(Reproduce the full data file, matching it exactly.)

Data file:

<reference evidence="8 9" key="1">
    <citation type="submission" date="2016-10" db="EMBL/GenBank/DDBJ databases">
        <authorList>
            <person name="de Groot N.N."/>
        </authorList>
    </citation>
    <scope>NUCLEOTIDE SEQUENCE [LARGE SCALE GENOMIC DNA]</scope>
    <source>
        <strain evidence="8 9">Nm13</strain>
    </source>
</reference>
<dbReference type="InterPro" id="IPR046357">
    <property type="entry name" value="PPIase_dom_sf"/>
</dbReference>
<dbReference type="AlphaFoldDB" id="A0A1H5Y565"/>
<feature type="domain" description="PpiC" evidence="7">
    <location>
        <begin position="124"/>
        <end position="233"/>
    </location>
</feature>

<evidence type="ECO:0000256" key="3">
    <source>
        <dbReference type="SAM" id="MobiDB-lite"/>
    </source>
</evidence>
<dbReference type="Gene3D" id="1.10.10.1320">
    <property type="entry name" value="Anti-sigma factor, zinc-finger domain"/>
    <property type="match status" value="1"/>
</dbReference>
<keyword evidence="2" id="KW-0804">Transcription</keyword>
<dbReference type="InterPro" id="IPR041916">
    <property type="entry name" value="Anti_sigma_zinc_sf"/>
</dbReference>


<reference evidence="8 9" key="1">
    <citation type="submission" date="2016-10" db="EMBL/GenBank/DDBJ databases">
        <authorList>
            <person name="de Groot N.N."/>
        </authorList>
    </citation>
    <scope>NUCLEOTIDE SEQUENCE [LARGE SCALE GENOMIC DNA]</scope>
    <source>
        <strain evidence="8 9">Nm13</strain>
    </source>
</reference>
<dbReference type="InterPro" id="IPR046357">
    <property type="entry name" value="PPIase_dom_sf"/>
</dbReference>
<dbReference type="AlphaFoldDB" id="A0A1H5Y565"/>
<feature type="domain" description="PpiC" evidence="7">
    <location>
        <begin position="124"/>
        <end position="233"/>
    </location>
</feature>

<evidence type="ECO:0000256" key="3">
    <source>
        <dbReference type="SAM" id="MobiDB-lite"/>
    </source>
</evidence>
<dbReference type="Gene3D" id="1.10.10.1320">
    <property type="entry name" value="Anti-sigma factor, zinc-finger domain"/>
    <property type="match status" value="1"/>
</dbReference>
<keyword evidence="2" id="KW-0804">Transcription</keyword>
<dbReference type="InterPro" id="IPR041916">
    <property type="entry name" value="Anti_sigma_zinc_sf"/>
</dbReference>